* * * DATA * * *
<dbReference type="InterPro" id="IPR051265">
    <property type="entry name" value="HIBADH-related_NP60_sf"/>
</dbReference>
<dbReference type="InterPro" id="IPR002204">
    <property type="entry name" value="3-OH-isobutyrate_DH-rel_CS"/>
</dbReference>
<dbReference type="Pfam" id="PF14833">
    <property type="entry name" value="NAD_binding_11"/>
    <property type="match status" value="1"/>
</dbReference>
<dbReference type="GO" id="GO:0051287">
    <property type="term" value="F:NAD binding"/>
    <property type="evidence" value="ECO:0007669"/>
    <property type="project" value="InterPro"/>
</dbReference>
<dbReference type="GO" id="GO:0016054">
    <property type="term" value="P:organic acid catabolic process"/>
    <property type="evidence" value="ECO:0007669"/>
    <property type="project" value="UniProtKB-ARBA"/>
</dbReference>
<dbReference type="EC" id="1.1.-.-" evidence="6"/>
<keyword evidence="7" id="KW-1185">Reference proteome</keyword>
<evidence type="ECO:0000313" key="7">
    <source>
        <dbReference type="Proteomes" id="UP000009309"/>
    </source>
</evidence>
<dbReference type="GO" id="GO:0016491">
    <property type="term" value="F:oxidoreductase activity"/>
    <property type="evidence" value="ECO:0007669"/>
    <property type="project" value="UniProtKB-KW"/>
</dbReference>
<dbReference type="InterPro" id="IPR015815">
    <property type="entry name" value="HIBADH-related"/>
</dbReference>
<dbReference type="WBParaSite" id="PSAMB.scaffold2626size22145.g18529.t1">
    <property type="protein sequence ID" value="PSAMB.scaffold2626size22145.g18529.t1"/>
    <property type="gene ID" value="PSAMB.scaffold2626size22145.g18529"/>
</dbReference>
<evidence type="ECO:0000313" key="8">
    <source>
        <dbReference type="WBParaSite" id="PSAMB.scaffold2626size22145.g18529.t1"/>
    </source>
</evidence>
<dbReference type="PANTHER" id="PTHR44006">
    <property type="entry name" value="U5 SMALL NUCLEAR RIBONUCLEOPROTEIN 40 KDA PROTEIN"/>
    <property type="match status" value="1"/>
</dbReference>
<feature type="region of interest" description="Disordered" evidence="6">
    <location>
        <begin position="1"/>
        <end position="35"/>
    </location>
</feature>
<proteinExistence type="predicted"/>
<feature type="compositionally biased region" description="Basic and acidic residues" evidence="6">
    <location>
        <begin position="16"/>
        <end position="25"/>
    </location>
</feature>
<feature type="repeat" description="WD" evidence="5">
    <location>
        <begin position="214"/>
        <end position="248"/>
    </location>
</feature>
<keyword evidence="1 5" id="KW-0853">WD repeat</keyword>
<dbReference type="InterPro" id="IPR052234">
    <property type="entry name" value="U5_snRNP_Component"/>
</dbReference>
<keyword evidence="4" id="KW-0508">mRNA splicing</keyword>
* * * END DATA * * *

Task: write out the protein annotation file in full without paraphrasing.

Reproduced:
<dbReference type="InterPro" id="IPR051265">
    <property type="entry name" value="HIBADH-related_NP60_sf"/>
</dbReference>
<dbReference type="InterPro" id="IPR002204">
    <property type="entry name" value="3-OH-isobutyrate_DH-rel_CS"/>
</dbReference>
<dbReference type="Pfam" id="PF14833">
    <property type="entry name" value="NAD_binding_11"/>
    <property type="match status" value="1"/>
</dbReference>
<dbReference type="GO" id="GO:0051287">
    <property type="term" value="F:NAD binding"/>
    <property type="evidence" value="ECO:0007669"/>
    <property type="project" value="InterPro"/>
</dbReference>
<dbReference type="GO" id="GO:0016054">
    <property type="term" value="P:organic acid catabolic process"/>
    <property type="evidence" value="ECO:0007669"/>
    <property type="project" value="UniProtKB-ARBA"/>
</dbReference>
<dbReference type="EC" id="1.1.-.-" evidence="6"/>
<keyword evidence="7" id="KW-1185">Reference proteome</keyword>
<evidence type="ECO:0000313" key="7">
    <source>
        <dbReference type="Proteomes" id="UP000009309"/>
    </source>
</evidence>
<dbReference type="GO" id="GO:0016491">
    <property type="term" value="F:oxidoreductase activity"/>
    <property type="evidence" value="ECO:0007669"/>
    <property type="project" value="UniProtKB-KW"/>
</dbReference>
<dbReference type="InterPro" id="IPR015815">
    <property type="entry name" value="HIBADH-related"/>
</dbReference>
<dbReference type="WBParaSite" id="PSAMB.scaffold2626size22145.g18529.t1">
    <property type="protein sequence ID" value="PSAMB.scaffold2626size22145.g18529.t1"/>
    <property type="gene ID" value="PSAMB.scaffold2626size22145.g18529"/>
</dbReference>
<evidence type="ECO:0000313" key="8">
    <source>
        <dbReference type="WBParaSite" id="PSAMB.scaffold2626size22145.g18529.t1"/>
    </source>
</evidence>
<dbReference type="PANTHER" id="PTHR44006">
    <property type="entry name" value="U5 SMALL NUCLEAR RIBONUCLEOPROTEIN 40 KDA PROTEIN"/>
    <property type="match status" value="1"/>
</dbReference>
<feature type="region of interest" description="Disordered" evidence="6">
    <location>
        <begin position="1"/>
        <end position="35"/>
    </location>
</feature>
<proteinExistence type="predicted"/>
<feature type="compositionally biased region" description="Basic and acidic residues" evidence="6">
    <location>
        <begin position="16"/>
        <end position="25"/>
    </location>
</feature>
<feature type="repeat" description="WD" evidence="5">
    <location>
        <begin position="214"/>
        <end position="248"/>
    </location>
</feature>
<keyword evidence="1 5" id="KW-0853">WD repeat</keyword>
<dbReference type="InterPro" id="IPR052234">
    <property type="entry name" value="U5_snRNP_Component"/>
</dbReference>
<keyword evidence="4" id="KW-0508">mRNA splicing</keyword>